Iceland’s folky start-ups Of Monsters and Men are in the midst of the brief moment between first radio airplay and becoming a household name. It was just a few months ago that the sextet began to consider lives without day jobs; two weeks ago, they played an MTV-sponsored show in New York with a 1930s vaudeville circus theme.
“I knew we would be wearing costumes, and we were asking the audience to wear costumes,” vocalist/guitarist and bandleader Nanna Bryndís Hilmarsdóttir said, attempting to explain the surrealism that followed. “But it was a completely different world. There was a girl on stage swallowing swords, and she took off her bra and lit her breasts on fire. That’s not a good thing if it goes bad.”
The band, which performs at the Outside Lands Music and Arts Friday and headlines a festival night show at the California Academy of Sciences Thursday, has quickly ascended the folk-pop ladder. Three years ago Hilmarsdóttir, a solo artist, asked guitarist and friend Brynjar Leifsson to accompany her on a tour of Iceland with an organization for female performers.
Some time later, her boyfriend introduced her to vocalist/guitarist Ragnar “Raggi” Þórhallsson. Through Þórhallsson, she met the remaining three musicians who now comprise Of Monsters and Men: Bassist Kristján Páll Kristjánsson, piano/accordion player Árni Guðjónsson and drummer Arnar Rósenkranz Hilmarsson.
In 2010 the band entered and won a battle of the bands competition in their homeland. That’s when momentum began to build. But it was an impromptu decision two hours before the competition that set the band’s course. Until than Hilmarsdóttir’s troupe did not have a name. Þórhallsson, a John Steinbeck appreciator, came up with Of Monsters and Men, and the name came to symbolize the band’s sound, not the other way around.
“It sounded right; it became a huge part of how we write,” she said. “In a short amount of time, we went from being a small acoustic band to trying to make as much noise as we possibly could.”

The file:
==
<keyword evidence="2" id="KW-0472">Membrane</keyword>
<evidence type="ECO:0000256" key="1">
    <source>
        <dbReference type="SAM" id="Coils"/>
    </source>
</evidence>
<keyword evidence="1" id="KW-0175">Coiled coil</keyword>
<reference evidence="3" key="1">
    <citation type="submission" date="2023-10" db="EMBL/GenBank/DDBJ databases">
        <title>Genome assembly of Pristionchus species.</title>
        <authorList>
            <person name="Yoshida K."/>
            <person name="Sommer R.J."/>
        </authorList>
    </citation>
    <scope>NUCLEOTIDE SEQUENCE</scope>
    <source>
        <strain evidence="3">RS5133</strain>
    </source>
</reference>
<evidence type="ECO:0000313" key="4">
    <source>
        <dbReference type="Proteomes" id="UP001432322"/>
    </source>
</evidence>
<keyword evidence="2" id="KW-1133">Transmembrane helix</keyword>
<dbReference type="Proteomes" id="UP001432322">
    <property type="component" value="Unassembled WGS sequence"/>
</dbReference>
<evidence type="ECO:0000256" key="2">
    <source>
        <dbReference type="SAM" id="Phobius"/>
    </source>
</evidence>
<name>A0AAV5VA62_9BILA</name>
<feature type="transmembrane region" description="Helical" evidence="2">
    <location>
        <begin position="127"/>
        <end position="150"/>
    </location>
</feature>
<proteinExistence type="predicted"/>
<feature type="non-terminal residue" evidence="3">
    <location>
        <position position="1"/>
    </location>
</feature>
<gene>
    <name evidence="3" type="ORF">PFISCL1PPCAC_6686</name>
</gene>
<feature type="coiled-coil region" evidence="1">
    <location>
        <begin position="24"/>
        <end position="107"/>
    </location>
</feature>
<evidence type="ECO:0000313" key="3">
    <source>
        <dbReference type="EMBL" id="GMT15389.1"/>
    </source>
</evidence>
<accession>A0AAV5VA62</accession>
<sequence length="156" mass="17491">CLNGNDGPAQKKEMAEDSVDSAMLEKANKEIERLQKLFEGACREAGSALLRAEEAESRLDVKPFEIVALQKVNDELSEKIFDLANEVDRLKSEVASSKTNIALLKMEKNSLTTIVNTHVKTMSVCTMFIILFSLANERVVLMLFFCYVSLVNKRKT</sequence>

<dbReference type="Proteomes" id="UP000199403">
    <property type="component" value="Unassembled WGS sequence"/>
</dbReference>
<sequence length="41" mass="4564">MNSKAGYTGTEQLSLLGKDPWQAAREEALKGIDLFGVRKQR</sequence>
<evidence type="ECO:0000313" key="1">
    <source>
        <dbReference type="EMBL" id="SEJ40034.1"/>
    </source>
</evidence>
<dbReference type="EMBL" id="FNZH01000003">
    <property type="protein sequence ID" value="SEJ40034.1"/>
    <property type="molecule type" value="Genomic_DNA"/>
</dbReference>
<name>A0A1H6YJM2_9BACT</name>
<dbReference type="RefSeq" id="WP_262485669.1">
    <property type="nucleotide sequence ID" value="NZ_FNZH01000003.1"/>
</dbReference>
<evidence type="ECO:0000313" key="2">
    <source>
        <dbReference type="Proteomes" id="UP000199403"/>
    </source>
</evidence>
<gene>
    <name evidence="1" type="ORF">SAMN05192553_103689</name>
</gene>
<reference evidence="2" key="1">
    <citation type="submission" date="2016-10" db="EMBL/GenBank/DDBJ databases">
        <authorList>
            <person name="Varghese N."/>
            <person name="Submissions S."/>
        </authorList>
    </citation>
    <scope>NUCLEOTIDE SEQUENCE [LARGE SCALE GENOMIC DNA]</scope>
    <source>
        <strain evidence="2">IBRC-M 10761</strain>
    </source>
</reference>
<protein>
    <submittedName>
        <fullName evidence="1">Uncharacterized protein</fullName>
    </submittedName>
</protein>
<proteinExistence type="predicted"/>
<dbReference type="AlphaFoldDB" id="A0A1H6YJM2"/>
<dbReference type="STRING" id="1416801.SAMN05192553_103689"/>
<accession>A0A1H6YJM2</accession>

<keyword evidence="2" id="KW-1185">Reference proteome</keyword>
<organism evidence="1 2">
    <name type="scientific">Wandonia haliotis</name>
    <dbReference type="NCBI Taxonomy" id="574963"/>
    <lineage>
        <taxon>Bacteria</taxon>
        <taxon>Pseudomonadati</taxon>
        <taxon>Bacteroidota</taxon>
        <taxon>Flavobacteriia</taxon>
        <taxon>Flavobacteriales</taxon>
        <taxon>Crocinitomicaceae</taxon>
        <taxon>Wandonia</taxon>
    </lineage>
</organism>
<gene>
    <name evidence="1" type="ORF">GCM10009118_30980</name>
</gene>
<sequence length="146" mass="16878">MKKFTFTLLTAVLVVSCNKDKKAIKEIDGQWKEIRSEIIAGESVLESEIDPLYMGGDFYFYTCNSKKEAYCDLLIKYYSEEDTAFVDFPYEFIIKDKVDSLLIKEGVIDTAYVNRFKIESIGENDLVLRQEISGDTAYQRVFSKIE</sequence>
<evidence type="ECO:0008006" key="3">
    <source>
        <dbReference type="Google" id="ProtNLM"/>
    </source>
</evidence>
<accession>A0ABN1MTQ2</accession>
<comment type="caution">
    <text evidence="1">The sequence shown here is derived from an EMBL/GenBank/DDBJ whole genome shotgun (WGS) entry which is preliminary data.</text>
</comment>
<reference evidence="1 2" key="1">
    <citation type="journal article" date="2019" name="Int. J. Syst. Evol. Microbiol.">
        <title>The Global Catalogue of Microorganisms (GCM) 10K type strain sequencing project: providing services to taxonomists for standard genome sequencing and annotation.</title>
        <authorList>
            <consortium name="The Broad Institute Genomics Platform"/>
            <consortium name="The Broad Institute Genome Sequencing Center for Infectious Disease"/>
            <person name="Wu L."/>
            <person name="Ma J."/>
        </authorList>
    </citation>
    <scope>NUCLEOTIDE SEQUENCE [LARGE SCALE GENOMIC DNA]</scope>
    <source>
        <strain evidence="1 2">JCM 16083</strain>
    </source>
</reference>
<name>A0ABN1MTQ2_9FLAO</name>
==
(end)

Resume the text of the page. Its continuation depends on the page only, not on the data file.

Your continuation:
After “Little Talks” began to gather steam on the radio, the band signed with Icelandic label Record Records in early 2011 and released My Head is an Animal. An American record deal with Universal followed, and the album was re-released here last April.
The two singers split lines in the tremolo and horn-heavy first single, a conversation between two people. Hilmarsdóttir said she and her bandmates are pleased that the song has been interpreted in many ways, but she was hesitant to reveal its true meaning.
“We’re kind of trying to hide what it’s about just because it has such a specific meaning to me and Raggi,” she said. “It’s a story about old people, the older generation. It’s not a typical back-and-forth love story. It has kind of a darker, sadder story behind it.”
Although Of Monsters and Men have drawn comparisons to England’s Mumford and Sons, “Little Talks” shares more similarities with Edward Sharpe and the Magnetic Zeros, with breathy male-female conversational vocals.
The band’s homeland, however, has instilled an inspiration to be original.
“Iceland is not just about Bjork and Sigur Ros,” Hilmarsdóttir said. “There’s so much diversity there. You don’t want to be copying anyone else because chances are you know everyone in the other bands. You try to be original from each other.”
Asked to describe her home, Hilmarsdóttir first speaks of its isolation. One of its best qualities makes her wistful.
“In the summertime, we have sunlight 24 hours, which is great, and I’m missing home so much right now because it’s the best time of the year,” she said.
Home will have to wait for a bit, however. It was at Austin’s South by Southwest music festival earlier this year that Hilmarsdóttir and her bandmates realized that Of Monsters and Men just might become a permanent gig.
“We had a…great response and our manager said, ‘Hey, you might want to quit your day jobs and school and just do this,’” she said. “And we were like, ‘That’s absurd, but OK, we’ll try it.’”